Saturday, May 25, 2019

Comments by PrettyPurplePill

Showing 42 of 42 comments.

  • Thanks to the author for sharing this article. I am particularly interested in this kind of mea culpa because I have enlarged ventricles I believe as a direct result of years of antipsychotic use. This is particularly upsetting to me because I have never had a provider suggest that I needed these meds for any kind of psychosis at all. Even my “manic” reaction to antidepressants has been couched in terms of hypomania – bouncy and excited but completly connected to reality. I have never been disconnected from reality, no random sexual hookups, no outrageous spending, no gambling, never thought I was invincible, I’ve never had so much energy I stayed up all night. My insomnia that was thought to be mental in nature turned out to be sleep apnea. I’m having a hard time calling this kind of prescribing anything other than malpractice. So it helps when I read doctors who are publicly admitting to being so very wrong for so long.

  • Shook, you made an extremely good point and one that many patients have been shouting from the rooftop for years. The problem is not with the patient, the problem is with society. If an Amazonian (or African) or whatever tribal culture you point to does better than Joe in NYC, obviously, environment has a lot to do with healing. The answer is to change the unhealthy environment, not disable the patient. Westerb medicine blames the patient for altered states due to stress instead of blaming the entirely unnatural ways we live.

    I disagree entirely with the mental states where you say it would be grossly negligent not to medicate. This belief is exactly why I will never tell another mental health provider when I am experiencing distressing thoughts. Never ever. Providers like you can’t be trusted not to forcibly medicate us. Feelings are transient. disabling someone because they are honest about how they are feeling should be criminal. It is this attitude that keeps people from seeking the treatment they need.

  • Great article! I think it’s definitely important to be aware of how a service dog is affecting others in the environment. I think, at least at provider’s offices, it would be reasonable to ask not to be scheduled on the same day as someone who brings a service dog. Just allowing extra time for air exchange should help.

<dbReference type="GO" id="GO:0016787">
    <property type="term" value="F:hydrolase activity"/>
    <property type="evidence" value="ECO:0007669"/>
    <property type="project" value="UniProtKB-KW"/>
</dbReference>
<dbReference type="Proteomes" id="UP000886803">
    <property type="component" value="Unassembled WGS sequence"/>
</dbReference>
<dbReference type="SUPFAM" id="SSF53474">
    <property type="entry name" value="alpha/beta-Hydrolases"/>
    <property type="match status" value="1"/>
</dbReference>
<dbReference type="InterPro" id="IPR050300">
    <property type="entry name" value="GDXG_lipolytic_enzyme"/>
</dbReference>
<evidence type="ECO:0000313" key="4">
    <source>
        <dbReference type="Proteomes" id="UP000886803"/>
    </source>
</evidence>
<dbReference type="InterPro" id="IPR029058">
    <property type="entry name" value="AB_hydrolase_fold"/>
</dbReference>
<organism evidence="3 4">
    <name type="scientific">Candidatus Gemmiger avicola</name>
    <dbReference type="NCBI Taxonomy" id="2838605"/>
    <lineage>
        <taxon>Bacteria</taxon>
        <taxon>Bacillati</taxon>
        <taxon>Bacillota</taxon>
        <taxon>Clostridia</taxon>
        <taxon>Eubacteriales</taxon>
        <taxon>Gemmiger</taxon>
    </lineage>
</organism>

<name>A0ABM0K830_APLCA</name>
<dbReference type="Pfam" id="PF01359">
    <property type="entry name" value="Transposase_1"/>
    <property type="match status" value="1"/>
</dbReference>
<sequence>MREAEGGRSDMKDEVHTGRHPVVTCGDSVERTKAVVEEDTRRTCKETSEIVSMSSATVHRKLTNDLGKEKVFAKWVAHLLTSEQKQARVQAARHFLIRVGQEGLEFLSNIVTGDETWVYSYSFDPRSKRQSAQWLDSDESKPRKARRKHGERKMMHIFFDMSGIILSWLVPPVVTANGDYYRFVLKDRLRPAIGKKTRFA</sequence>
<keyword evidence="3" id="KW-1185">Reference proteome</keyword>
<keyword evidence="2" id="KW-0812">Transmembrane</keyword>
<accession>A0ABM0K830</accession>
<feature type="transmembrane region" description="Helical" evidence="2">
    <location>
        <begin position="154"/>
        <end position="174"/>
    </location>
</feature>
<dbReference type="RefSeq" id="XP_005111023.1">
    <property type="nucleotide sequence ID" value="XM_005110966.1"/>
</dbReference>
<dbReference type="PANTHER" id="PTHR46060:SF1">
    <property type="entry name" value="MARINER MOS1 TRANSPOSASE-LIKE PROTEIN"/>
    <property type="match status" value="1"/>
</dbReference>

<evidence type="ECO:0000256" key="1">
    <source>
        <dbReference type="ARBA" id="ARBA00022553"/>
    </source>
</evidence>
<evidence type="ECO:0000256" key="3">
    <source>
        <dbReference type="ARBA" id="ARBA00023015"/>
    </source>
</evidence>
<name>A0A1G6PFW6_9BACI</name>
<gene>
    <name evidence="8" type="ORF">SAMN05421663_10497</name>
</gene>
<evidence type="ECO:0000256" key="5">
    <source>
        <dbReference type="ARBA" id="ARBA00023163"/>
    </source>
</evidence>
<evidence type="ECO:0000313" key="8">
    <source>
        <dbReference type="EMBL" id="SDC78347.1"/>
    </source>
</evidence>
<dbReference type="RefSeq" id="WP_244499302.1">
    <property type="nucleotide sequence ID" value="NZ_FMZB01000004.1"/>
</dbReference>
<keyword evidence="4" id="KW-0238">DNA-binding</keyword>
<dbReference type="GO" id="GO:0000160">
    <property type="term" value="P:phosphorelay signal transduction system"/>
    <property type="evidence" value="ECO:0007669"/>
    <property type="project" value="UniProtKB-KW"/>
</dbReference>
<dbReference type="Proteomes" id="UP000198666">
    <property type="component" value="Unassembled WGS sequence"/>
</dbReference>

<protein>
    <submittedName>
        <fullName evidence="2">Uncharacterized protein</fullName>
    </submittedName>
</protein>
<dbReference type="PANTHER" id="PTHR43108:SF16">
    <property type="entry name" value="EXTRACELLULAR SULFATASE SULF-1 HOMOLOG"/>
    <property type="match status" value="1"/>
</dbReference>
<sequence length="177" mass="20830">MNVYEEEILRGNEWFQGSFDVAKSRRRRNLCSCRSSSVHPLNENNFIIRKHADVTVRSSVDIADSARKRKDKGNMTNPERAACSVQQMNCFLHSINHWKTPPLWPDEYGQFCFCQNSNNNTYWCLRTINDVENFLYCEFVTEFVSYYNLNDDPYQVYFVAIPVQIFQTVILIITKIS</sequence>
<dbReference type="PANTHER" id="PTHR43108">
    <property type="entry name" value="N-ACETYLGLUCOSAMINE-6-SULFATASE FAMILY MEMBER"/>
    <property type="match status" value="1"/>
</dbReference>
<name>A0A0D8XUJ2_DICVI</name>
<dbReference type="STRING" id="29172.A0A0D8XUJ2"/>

I have never dealt with serious pet allergies but I’ve come to understand asthma differently as a result of a hospital stay half a decade ago. I was on a trauma unit in a well known private psychiatric hospital. I have asthma. I brought my inhaler with me. The first time I had an asthma attack, they refused to give me my inhaler. They said I was panicking. I freaked out. I survived, obviously. But I have also witnessed multiple other patients be refused their inhaler on the same basis. You have not seen terror until you’ve looked into the eyes of someone who can’t breathe and thinks they’re dying. However, that experience changed my view of my own asthma and how my anxiety fueled it. I haven’t used my inhaler in five years though I still keep an active prescription for it, just in case.

    That’s just food for thought and not meant to negate any of your points, obviously.

  • We do have one of these peer support organizations in my community with half a dozen drop-in centers throughout my state but the one time I decided to drop in and check the local center out, I was severely disappointed. While I sympathize with the needs of families, it was clear the place was being used to dump mentally challenged geriatric people during the work day. Not my scene.

  • Joe, I agree, I’d like to see the proof of that as well.

    “Sadly, our local Wellness Centers (nee’ Self Help Centers, nee’ Drop In Centers) are peer run largely in name only and despite almost a decade of data collection they can’t provide any evidence that they apply the Principles of Recovery or foster recovery.”

    We have a local “drop-in” place that is supposedly a peer run organization. When I found out about it, I had visions of a welcoming environment with couches and games and people to talk to – mental stimulation and that kind of thing. I showed up and found a single room in a strip mall shopping center filled with folding card tables and folding chairs and full of old people in diapers who were barely aware of the presence of other humans around them. I would have been the youngest person there by a couple of generations and also the most lucid by far. It seemed like a last resort type of place for families who couldn’t afford adult day care to dump mentally challenged relatives during the work day. It became quickly apparent that if I spent any time there, I would be helping the staff far more than my “peers”.